said second spoke openings extend axially to a second free edge of said second mounting portion and a plurality of second protrusions extending radially inwardly from said second mounting portion adjacent said second spoke openings to maintain the spokes in said second spoke openings.
18. The bicycle hub according to claim 16, wherein
said second mounting portion is a tubular member with a plurality of radially extending attachment projections having said second spoke openings formed therein.
19. A bicycle component assembly comprising:
a hub axle having a center axis extending between a first end and a second end;
a hub body having a tubular center portion defining an interior passageway with said hub axle being rotatably supported therein and a first mounting portion coupled to a first end of said center portion, said first mounting portion having a first frustoconical spoke end supporting surface with a plurality of first spoke openings formed along said first frustoconical spoke end supporting surface and extending axially to a first free edge of said first mounting portion and a plurality of first protrusions fixedly coupled to said first mounting portion and extending radially inwardly from said first mounting portion adjacent said first spoke openings to maintain the spoke nipples in said first spoke openings, said first frustoconical spoke end supporting surface having a larger diameter end adjacent said first protrusions and a smaller diameter end located axially inwardly from said first protrusions; and
a plurality of elongated outwardly extending spokes coupled to said hub body with each of said spokes having an inner end portion and an outer end portion, said inner end portions being received in said first spoke openings.
20. The bicycle component assembly according to claim 19, wherein
said inner end portions of said spokes have spoke nipples threaded coupled thereto.
21. The bicycle component assembly according to claim 19, further comprising
an annular rim coupled to said outer ends of said spokes, said annular rim being adapted to receive a tire.
22. The bicycle hub according to claim 1, wherein
said hub body is formed as a one-piece unitary member.
23. The bicycle hub according to claim 1, wherein
said hub body includes a sleeve coupled within said center portion and extending beyond said first free edge to form part of said hub body.
Description
BACKGROUND OF THE INVENTION

1. Field of the Invention

This invention generally relates to a bicycle hub for use with bicycle spokes. More specifically, the present invention relates to a bicycle hub that maintains spoke nipples in spoke openings of the hub.

2. Background Information

Bicycling is becoming an increasingly more popular form of recreation as well as a means of transportation. Moreover, bicycling has also become a very popular competitive sport for both amateurs and professionals. Whether the bicycle is used for recreation, transportation or competition, the bicycle industry is constantly improving the various components of the bicycle. One particular component of bicycles that has been extensively redesigned over the past years is the bicycle wheel. Bicycle wheels are constantly being redesigned to be lightweight and more aerodynamic in design as well as to be simple to manufacture and assemble.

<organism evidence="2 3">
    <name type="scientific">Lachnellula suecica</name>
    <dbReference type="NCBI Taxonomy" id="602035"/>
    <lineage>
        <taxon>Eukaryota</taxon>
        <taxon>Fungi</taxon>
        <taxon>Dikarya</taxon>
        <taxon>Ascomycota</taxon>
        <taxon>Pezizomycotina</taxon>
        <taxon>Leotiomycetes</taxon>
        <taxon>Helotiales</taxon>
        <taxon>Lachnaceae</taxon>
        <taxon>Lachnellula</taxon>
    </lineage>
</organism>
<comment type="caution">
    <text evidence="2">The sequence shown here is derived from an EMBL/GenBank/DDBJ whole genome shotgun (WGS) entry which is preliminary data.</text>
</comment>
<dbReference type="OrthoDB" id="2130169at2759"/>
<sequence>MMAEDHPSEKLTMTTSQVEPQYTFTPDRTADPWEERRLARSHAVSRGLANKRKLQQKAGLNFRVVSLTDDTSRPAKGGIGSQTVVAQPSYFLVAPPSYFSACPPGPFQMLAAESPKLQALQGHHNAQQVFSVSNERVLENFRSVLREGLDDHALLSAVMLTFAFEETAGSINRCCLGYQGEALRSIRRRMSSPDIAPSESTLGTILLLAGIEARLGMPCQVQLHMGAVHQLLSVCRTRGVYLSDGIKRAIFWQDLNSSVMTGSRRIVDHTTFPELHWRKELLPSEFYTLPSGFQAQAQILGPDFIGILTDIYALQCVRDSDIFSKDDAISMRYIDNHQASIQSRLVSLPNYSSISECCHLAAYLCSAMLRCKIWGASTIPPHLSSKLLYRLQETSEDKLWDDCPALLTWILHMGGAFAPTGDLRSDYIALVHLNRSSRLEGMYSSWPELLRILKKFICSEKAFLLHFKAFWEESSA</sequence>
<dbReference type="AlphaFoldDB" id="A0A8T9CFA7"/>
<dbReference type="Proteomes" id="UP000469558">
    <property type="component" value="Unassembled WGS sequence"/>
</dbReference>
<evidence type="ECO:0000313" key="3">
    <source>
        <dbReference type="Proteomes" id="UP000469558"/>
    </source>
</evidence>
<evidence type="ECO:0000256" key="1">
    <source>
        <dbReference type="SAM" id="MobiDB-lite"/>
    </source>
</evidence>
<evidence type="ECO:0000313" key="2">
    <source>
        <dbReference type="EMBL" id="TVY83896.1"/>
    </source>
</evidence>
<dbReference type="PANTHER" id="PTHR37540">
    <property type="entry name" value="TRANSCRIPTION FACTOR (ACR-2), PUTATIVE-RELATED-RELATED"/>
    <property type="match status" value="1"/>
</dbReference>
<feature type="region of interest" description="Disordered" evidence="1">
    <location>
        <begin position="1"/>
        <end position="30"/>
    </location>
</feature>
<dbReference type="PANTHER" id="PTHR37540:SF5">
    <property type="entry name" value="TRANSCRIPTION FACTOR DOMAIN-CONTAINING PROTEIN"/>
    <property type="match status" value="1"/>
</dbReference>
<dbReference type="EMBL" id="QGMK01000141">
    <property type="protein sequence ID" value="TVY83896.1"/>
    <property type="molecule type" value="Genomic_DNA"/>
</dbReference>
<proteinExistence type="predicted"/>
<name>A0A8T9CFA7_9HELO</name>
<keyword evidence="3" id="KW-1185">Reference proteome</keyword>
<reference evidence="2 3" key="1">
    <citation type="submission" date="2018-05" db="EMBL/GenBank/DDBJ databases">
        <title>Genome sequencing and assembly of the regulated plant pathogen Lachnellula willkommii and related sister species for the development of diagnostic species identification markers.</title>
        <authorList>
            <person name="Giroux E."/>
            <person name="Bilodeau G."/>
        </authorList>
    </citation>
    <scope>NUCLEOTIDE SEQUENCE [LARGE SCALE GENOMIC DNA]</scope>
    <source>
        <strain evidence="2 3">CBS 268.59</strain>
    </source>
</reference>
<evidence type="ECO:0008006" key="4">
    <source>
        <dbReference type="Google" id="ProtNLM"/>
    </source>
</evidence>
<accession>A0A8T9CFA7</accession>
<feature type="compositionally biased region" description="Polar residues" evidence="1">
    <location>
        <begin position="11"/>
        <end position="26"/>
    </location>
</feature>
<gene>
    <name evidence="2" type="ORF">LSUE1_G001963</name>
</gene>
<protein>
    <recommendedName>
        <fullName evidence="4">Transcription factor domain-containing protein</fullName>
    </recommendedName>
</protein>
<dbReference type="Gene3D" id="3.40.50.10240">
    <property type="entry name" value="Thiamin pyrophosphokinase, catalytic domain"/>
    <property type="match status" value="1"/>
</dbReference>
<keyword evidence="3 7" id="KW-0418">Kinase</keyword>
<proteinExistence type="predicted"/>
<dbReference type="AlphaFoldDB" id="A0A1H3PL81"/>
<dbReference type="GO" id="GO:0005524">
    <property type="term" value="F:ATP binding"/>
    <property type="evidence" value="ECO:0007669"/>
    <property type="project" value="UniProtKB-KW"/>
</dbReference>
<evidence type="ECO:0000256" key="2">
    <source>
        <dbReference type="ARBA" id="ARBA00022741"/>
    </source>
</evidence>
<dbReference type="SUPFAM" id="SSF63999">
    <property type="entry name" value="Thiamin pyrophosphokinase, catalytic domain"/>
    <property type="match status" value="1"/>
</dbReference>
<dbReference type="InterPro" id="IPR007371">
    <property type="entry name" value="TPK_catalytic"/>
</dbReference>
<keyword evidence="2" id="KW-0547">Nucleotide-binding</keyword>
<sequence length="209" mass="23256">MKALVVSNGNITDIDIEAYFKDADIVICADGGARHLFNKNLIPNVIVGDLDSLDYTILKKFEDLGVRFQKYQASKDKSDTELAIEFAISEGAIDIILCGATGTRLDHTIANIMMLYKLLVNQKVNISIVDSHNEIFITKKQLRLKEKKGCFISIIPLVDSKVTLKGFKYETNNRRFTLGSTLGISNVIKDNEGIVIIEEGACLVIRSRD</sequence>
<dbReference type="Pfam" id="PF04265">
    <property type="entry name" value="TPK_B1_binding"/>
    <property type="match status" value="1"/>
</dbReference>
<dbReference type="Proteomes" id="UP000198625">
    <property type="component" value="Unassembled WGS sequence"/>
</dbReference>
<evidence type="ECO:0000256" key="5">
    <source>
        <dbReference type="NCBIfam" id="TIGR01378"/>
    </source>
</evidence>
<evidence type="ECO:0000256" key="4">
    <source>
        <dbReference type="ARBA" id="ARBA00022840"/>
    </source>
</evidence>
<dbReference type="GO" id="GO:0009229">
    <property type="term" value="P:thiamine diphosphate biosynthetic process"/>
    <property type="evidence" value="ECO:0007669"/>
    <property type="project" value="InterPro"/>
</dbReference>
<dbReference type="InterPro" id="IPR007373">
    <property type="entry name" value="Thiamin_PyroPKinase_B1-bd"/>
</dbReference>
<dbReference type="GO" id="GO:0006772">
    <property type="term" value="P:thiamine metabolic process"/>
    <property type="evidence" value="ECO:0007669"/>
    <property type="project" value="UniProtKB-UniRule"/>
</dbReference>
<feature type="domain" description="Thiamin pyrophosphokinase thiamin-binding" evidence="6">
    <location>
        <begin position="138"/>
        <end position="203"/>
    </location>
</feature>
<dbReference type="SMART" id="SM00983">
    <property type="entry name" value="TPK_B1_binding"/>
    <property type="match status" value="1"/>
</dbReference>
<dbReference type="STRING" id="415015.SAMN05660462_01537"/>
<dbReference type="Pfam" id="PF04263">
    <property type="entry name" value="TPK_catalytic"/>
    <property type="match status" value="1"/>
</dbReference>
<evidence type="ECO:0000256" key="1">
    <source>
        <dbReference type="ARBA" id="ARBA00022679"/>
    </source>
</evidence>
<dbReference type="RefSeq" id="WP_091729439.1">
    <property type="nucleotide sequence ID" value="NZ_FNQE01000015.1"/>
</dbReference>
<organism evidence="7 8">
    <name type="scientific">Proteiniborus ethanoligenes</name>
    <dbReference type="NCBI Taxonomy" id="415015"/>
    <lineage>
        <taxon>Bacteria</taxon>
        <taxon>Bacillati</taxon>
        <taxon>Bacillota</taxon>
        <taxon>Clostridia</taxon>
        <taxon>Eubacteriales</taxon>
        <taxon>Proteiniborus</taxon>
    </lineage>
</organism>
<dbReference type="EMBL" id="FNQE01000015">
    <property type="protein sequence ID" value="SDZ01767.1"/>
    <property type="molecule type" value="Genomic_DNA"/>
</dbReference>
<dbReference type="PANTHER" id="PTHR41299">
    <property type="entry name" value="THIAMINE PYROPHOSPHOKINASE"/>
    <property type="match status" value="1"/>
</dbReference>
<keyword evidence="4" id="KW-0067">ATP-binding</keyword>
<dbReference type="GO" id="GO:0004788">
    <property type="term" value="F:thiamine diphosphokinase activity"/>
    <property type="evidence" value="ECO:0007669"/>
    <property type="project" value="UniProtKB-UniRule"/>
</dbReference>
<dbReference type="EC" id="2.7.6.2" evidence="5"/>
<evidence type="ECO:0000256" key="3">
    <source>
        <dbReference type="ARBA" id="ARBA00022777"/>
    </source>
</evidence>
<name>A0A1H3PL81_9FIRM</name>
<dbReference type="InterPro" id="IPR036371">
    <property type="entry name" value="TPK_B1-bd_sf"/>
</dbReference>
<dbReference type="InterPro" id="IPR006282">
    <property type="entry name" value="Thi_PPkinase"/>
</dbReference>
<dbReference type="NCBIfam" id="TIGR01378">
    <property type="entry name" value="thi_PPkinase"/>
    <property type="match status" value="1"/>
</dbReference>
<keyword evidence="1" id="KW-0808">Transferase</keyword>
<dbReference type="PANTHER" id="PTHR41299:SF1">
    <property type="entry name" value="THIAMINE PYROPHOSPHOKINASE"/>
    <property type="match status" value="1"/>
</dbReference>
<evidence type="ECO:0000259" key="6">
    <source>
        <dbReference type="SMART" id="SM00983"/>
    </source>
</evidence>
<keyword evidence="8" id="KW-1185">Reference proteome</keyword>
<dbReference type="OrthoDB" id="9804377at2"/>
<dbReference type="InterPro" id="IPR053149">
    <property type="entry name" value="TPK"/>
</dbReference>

There are many different types of bicycle wheels, which are currently available on the market. The most basic bicycle wheels have a hub portion, a plurality of spokes and an annular rim. The hub is attached to a part of the frame of the bicycle for relative rotation. The spokes extend outwardly from the hub to the annular rim. The annular rim has a recess for supporting a pneumatic tire thereon. Typically, the spokes of the bicycle wheel were thin metal wire spokes. The ends of the hub are provided with a flange that is used to couple the spoke portions thereto. In particular, holes are provided in the hub flanges. The wire spokes are usually bent on their inner end and provided with a flange that is formed in the shape of a nail head. The inner end is supported in one of the holes in one of the hub flanges. The outer ends of the spokes typically are provided with threads for engaging spoke nipples that secure the outer ends of the wire spokes to the rim. In particular, the spoke nipples have flanges, which engage the interior surface of the rim.

With a spoke constructed in this manner, the nipple is installed in a nipple hole formed in the rim, the spoke is inserted through the hole of the hub flange with the flange of the inner end of the spoke engaging the hole of the hub flange. The male threads on the outer ends of the spokes are threaded into the female threads of the spoke nipples installed in the openings of the rim. It is desirable in the bicycle industry to have as few spokes as possible. One problem with conventional spokes is the concentrated stress applied to the rim. Moreover, if fewer spokes are used, the stress on the rim becomes increasingly larger.

Recently, some bicycle wheel designs have reversed the spoke arrangement so that each of the spokes has an outer portion secured to the rim and a threaded end secured to the hub. The inner end can be secured to the hub via conventional spoke nipples. The conventional spoke nipples typically include a head portion and an internally threaded shaft portion. However, in these bicycle wheels, it can be difficult to install the spokes in the hub. Moreover, once installed in the hub, it can be difficult to retain the spokes in the hub. Furthermore, such bicycle wheels can be complicated and expensive to assemble and manufacture.

In view of the above, there exists a need for a bicycle hub that maintains spoke nipples in spoke openings in the hub which overcomes the above mentioned problems in the prior art. This invention addresses this need in the prior art as well as other needs, which will become apparent to those skilled in the art from this disclosure.